Note: This story was last updated at 1:50 p.m. Dec. 18.
CLINTON—With no other alternative lined up yet, the Anderson County Commission on Thursday agreed to an 18-month lease for the Anderson County General Sessions Court in Oak Ridge. That will keep the courthouse at its current home until mid-2017, giving county officials time to consider where to locate the General Sessions Court, Division II.
The courthouse is used by police officers in Oak Ridge, Oliver Springs, and Rocky Top, among other agencies and businesses.
The current seven-year lease expires at the end of the year, and officials have been trying to determine since October whether to keep the courthouse where it is now, find a new location in Oak Ridge, or move the Division II court to Clinton, where Division I is located.
County commissioners approved the 18-month lease at a rate of $5,500 per month during a Thursday evening meeting. The lease, which was approved 12-2, will not include a warehouse building used by the county at the courthouse site on Bus Terminal Road.
Under the lease expiring at the end of the year, the county had been paying $5,000 per month, plus reimbursement costs for renovations at the 5,000-square-foot courthouse. Tony Cappiello, president of Vintage Development, which owns the building, said there was $285,000 worth of renovations completed at the site, and the county reimbursed $185,000 over seven years.
To help with the lease extension, the City of Oak Ridge has offered, subject to City Council approval, a $25,000 payment in the city budget that starts July 1, 2016.
As courthouse options are considered, the city has also offered the former Recording for the Blind and Dyslexic building on Badger Road. The county could lease that building, which once housed the Oak Ridge Civic Music Association, for $1 per year for five years, City Manager Mark Watson said in a December 17 letter to Anderson County Mayor Terry Frank. The county would be responsible for renovation costs.
“I believe these options give the county some ‘breathing room’ on necessary decisions and approvals by the County Commission,” Watson said. “It also provides a low-cost/long-term option, saving the taxpayer monies needed in either lease costs or using existing rentals to invest in necessary building modifications on Badger Avenue.”
The city expects the county to make a decision on a permanent home for General Sessions Court, Division II, by March 2016, so Oak Ridge can plan its budgets and facility uses, Watson said.
“The Sessions Court is an important service to our community and greatly aids the convenience for Oak Ridge, Rocky Top, and Oliver Springs police officers,” Watson said. “It is a strong desire of the City of Oak Ridge that this facility be continued, particularly with the crowded facilities found in the Anderson County Courthouse.”
Anderson County Commissioner Myron Iwanski helped negotiate the monthly rate in the 18-month lease from $6,200 down to $5,500 per month on Thursday.
“There is a strong desire to keep it in Oak Ridge,” said Iwanski, who represents part of the city.
But he expressed some frustration that commissioners hadn’t received information about the expiration of the courthouse lease or proposals about what to do next until so late in the process.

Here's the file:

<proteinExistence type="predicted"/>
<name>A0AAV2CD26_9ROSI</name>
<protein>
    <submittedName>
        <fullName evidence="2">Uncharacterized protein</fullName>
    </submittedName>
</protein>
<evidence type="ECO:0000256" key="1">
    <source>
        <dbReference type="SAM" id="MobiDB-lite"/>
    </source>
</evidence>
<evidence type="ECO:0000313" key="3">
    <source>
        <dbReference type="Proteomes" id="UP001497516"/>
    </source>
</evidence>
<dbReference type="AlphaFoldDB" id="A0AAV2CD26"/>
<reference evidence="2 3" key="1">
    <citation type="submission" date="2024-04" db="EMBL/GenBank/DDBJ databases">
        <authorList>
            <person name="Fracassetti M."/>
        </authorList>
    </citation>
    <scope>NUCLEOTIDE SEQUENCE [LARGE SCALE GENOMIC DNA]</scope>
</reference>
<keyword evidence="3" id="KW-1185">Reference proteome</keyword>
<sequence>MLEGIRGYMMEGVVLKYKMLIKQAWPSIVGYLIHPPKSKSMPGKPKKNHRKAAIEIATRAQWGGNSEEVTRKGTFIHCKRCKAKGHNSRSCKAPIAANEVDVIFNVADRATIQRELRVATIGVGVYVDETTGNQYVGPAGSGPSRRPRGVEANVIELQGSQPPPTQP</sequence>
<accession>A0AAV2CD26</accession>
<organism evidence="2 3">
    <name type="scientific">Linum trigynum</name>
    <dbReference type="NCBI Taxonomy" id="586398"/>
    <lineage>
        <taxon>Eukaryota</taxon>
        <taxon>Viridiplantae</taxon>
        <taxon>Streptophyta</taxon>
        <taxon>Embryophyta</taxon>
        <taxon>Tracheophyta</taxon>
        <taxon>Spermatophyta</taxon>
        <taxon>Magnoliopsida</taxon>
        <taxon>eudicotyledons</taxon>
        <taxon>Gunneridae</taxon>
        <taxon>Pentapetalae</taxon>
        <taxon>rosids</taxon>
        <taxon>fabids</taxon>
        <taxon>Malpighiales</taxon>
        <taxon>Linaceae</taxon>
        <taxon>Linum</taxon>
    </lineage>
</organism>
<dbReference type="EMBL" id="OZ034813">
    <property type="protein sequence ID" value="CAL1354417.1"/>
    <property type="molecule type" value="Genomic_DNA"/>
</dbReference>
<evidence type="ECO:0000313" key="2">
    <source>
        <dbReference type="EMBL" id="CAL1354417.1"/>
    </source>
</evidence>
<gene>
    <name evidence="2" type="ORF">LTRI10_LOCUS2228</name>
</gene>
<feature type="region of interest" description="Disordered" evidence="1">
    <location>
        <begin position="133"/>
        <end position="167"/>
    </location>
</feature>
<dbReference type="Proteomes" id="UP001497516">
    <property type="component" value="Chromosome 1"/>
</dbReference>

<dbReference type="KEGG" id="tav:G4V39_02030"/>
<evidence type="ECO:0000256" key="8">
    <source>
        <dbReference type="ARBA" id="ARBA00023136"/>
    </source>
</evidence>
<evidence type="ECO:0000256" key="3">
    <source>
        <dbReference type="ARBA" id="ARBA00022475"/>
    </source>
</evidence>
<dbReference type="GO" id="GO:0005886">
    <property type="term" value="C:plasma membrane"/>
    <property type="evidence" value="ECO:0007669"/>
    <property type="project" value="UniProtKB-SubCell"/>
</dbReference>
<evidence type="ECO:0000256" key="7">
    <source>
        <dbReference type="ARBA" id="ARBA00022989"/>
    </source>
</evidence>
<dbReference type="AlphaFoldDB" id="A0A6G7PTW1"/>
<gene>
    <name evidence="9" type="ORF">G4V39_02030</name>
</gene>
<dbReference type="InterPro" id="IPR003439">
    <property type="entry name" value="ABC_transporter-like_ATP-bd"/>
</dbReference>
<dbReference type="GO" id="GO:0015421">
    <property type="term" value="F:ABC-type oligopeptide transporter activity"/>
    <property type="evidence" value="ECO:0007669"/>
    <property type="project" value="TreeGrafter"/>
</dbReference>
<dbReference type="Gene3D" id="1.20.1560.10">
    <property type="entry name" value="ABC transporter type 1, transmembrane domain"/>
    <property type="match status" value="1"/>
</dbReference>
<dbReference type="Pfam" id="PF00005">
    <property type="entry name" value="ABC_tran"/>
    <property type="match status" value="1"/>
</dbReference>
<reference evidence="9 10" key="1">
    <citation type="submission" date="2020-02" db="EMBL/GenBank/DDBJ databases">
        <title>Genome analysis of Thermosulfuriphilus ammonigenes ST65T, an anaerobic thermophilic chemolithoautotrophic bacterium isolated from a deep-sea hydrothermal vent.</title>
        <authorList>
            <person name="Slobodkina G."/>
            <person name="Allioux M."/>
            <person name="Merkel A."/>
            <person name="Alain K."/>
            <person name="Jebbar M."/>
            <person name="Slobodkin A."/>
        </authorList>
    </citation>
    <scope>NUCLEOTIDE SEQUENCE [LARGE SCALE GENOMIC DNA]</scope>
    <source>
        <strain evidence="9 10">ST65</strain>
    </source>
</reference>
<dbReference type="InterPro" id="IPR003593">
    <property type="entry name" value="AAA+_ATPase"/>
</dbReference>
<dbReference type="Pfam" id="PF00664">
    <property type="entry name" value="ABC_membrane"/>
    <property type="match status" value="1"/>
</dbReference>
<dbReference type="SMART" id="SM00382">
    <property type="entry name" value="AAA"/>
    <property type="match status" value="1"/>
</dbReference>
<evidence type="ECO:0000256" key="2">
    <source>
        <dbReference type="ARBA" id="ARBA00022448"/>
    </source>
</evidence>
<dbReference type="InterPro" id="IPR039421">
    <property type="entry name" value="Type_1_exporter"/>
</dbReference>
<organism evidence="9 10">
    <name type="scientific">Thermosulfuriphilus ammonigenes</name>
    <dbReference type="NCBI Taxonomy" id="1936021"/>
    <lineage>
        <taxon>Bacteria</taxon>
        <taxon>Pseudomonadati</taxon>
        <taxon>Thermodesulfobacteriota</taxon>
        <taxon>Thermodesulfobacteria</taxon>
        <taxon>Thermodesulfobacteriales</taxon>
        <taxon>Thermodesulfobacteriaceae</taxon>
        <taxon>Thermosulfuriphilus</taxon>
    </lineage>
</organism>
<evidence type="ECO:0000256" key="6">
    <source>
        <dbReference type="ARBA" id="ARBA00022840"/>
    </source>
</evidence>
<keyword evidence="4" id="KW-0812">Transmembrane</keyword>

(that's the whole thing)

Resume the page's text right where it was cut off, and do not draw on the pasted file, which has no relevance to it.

“It’s very frustrating that we are getting this at the 11th hour, just before the lease is about to run out,” Iwanski said.
Commissioners Zach Bates and Jerry White cast the only “no” votes against the 18-month lease. Commissioners Chuck Fritts and Tracy Wandell were absent. All other commissioners voted “yes.”
Frank has said that the county has been paying $84,000 per year to lease the Bus Terminal Road building, and there are other costs associated with maintaining it. The county pays insurance, property tax, and maintenance, and provides the cleaning service and life safety inspections, Frank said. If something leaks or breaks, the county has to repair it, she said.
General Sessions II was set up to ease the courthouse burden in Oak Ridge, and there was an initial agreement that it would be funded by Oak Ridge at $30,000 per year, or $2,500 per month. That money helped defray remodeling expenses at the Bus Terminal Road building, Watson said.
But that agreement only coincided with the tenure of former General Sessions Court Division II Judge Ron Murch, and the county no longer receives the $30,000 city contribution. Murch’s term expired in August 2014, when he lost an election to the new judge, Roger Miller. No money for the courthouse was included in the city’s current budget.
The General Sessions Court, Division II, was once located at the Oak Ridge Municipal Building. But it was moved to the Bus Terminal Road building, which once housed the city’s police station and later the Oak Ridge Utility District, because the city hall space was too small.
The Oak Ridge City Council approved a city manager recommendation in February 1993 to set up a General Sessions Court in Oak Ridge. The Tennessee General Assembly subsequently amended the private act that created the Anderson County General Sessions Court to add the second division for the City of Oak Ridge.
For 14 years, the Division II Court was located at the Oak Ridge Municipal Building. But in the late 2000s, the court began experiencing overcrowding and security problems, and the Anderson County Commission negotiated a lease at the former ORUD building, rather than moving the court to Clinton.
The new courthouse on Bus Terminal Road opened January 14, 2009.
More information will be added as it becomes available.
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